As a leader, a part of your role is to inspire people to take action – that is, when they really engage both personally and emotionally with the purpose that the organisation/team is trying to achieve, and will give their best.
Great leaders inspire by conveying a sense of purpose. People will follow you if you talk and act from the perspective of why you are trying to achieve what you are trying to achieve. Inspirational leaders set out the why, and action-oriented people work out how to implement it.
“Great companies don’t hire skilled people and motivate them, they hire already motivated people and inspire them. People are either motivated or not. Unless you give motivated people something to believe in, something bigger than their job to walk towards, they will motivate themselves to find a new job and you’ll be stuck with whoever is left.”
Most companies can define what they do. They can usually explain how they do it and what differentiates them. However, only a select few can identify their Why. Most leaders start with What to do and move on to How to do it, never even getting to Why do it.
By contrast, Simon Sinek suggests that you think, act and communicate from an inside-out perspective, as shown on the diagram below.
- WHY: Your vision and core purpose. Why does your organisation exist? What’s the purpose of it? Why do you get out of bed in the morning? What do you believe? What are your values? What motivates you as a person? What motivates each of your employees?
- HOW: Implementation. What is special about your organisation? What’s unique and desirable about your product or service? What’s your USP/value proposition?
- WHAT: What product or service do you sell? What you actually do?
The brain plays a big part in this! The neocortex is the rational and analytical part of the brain that controls language – it relates to What you want people to do.
The limbic system is the emotional part of the brain that controls behaviour and is responsible for decision-making – it relates to Why they should do it. So, interestingly our emotions are responsible for our decisions, and not logic.
When people make complex decisions, they rely on instinct. Neuroscientist, Richard Restak, writing in The Naked Brain, says that people relying on data to make decisions take more time and over-analyse the situation, while gut decisions “tend to be faster, high-quality decisions.”
For more information about the brain, take a look at my article Emotion In the workplace.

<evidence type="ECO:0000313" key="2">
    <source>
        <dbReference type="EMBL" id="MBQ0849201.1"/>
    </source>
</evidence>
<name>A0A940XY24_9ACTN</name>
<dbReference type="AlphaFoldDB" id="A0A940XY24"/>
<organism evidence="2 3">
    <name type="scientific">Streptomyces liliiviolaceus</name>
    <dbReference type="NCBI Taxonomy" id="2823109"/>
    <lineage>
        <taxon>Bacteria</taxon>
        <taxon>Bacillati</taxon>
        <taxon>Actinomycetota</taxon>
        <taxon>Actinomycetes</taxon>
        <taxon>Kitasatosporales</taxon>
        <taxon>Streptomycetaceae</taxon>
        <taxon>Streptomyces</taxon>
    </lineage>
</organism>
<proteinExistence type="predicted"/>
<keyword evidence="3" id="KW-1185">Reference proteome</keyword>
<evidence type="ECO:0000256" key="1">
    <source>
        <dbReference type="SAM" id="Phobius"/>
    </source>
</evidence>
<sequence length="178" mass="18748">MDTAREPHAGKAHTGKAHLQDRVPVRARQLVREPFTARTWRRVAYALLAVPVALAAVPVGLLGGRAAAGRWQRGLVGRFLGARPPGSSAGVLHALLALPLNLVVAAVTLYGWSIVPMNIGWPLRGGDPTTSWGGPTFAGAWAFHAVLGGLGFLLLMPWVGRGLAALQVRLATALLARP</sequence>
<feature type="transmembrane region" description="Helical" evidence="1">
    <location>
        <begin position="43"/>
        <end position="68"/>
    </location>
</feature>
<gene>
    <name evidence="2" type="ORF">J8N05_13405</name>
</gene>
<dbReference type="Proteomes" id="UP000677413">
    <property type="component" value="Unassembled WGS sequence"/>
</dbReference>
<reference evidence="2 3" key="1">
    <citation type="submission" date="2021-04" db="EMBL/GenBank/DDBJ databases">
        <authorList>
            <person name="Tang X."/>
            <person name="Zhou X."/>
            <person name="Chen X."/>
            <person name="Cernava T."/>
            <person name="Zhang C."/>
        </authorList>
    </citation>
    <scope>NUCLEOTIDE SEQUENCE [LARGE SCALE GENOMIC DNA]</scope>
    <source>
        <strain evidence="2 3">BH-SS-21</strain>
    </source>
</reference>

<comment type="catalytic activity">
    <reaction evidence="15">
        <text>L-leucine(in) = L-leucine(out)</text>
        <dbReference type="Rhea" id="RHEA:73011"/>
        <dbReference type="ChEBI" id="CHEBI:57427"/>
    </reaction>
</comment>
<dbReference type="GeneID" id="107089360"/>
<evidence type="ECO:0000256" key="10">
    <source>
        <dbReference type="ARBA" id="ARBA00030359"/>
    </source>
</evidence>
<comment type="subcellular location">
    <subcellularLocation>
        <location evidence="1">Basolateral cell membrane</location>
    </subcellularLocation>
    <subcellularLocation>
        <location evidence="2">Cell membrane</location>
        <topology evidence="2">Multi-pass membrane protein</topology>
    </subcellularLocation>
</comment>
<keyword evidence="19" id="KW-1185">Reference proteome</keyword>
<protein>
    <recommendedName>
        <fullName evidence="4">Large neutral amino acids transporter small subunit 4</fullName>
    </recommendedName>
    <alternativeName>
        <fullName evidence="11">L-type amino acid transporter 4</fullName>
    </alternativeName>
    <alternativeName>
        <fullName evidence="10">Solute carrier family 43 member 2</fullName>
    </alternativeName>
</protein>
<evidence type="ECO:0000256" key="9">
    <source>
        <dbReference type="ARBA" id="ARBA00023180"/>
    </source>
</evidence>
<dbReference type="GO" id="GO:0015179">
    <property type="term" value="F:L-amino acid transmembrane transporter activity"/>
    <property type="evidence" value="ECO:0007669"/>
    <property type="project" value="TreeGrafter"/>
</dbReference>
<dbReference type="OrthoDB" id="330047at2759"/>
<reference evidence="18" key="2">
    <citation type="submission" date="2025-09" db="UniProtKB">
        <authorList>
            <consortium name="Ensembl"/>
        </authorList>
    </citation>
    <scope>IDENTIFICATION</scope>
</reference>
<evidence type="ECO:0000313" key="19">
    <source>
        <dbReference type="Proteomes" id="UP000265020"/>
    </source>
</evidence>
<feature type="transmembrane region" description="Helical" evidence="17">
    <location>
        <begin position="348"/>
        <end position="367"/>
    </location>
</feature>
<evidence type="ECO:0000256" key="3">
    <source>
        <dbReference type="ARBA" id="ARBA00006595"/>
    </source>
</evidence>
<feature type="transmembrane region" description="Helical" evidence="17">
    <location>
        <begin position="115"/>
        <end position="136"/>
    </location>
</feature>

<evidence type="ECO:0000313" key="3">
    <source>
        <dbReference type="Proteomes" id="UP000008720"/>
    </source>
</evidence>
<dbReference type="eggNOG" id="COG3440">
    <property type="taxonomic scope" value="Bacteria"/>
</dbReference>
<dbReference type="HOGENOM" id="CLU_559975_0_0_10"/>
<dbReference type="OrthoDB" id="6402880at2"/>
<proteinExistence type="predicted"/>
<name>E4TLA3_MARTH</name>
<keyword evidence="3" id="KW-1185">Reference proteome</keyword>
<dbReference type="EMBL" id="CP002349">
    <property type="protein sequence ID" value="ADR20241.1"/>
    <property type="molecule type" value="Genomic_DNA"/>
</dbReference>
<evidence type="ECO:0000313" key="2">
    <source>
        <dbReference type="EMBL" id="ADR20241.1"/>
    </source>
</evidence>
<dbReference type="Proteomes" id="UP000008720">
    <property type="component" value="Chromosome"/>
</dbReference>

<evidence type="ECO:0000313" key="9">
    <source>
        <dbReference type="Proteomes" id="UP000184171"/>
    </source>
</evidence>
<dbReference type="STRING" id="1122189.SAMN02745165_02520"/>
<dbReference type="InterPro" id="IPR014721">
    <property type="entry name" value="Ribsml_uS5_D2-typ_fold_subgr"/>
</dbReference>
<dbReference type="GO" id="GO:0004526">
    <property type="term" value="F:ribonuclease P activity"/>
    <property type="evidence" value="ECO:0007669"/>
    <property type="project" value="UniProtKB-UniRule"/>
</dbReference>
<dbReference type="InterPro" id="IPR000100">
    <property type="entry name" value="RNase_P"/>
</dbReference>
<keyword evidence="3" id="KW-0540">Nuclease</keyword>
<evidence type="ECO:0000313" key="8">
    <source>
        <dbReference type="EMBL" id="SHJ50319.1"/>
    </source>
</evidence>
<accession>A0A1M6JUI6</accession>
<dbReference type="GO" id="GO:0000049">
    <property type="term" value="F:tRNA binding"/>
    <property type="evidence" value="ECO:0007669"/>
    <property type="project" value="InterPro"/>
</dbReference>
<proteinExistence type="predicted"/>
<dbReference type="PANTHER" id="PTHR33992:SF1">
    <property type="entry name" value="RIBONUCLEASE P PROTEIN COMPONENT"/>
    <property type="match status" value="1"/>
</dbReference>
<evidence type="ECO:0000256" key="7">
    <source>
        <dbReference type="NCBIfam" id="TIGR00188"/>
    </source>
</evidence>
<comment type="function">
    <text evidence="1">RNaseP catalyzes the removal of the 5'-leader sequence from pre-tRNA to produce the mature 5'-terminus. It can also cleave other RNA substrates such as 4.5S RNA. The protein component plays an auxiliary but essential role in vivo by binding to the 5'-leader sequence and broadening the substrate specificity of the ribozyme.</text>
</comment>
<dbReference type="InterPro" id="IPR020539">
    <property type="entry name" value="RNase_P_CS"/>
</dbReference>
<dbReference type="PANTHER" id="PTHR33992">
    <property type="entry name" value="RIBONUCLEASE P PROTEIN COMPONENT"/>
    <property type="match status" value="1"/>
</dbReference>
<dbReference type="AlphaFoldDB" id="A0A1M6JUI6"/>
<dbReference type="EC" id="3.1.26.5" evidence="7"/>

In addition to inspiring people to act, it’s also useful to consider what approach to change is held by your team members and stakeholders. Some people are motivated by being the first to adopt something whilst others will hold back until there is a minority moving in a certain direction.
Everett Rogers, in his book Diffusion of Innovations (in which he produced a theory of the adoption of innovations among individuals and organisations) demonstrates this neatly in a bell curve, as shown below.
If you are leading change and trying to inspire people to move in a certain direction, first you need to focus on:
- 2.5% innovators
- 13.5% early adopters
Get those people on board and you’ll reach a tipping point where you are more likely to get the next tranche of people on board:
- 34% buy-in when a minority have already bought in
- 34% late majority follow-on
The final 16% may never get on board, no matter what you do, and you’ll then need to decide what to do about them.
For more information, please see Wikipedia/Diffusion of Innovations
Men wanted – appealing to the Why
When polar explorer Ernest Shackleton was recruiting for his Endurance expedition (1914-17), it’s commonly reported that he placed this ad that drew plenty of applicants because it appeals to the ‘why’.
Summary and further information
So, in summary, inspire people to act by talking to the How in a way that motivates them personally – how does what you want to achieve connect with their values, personality and beliefs? Remember when talking to people that one size fits one – we’re all different and motivated by different things.
To get things moving, hone in on those people who like to try things out and be the first. Get those on board, and then focus on the next wave until you get enough people to create the momentum you need.
Much of this month’s article is based on the work of Simon Sinek. For more information, you can watch his TEDx talk here:
If this topic interests you, you might also like to read my articles about:
- Executive presence
- Leadership agility (People often tell me this model is the most valuable part of the workshops I run when leading change programmes)
How to create an environment where you can be your best self.
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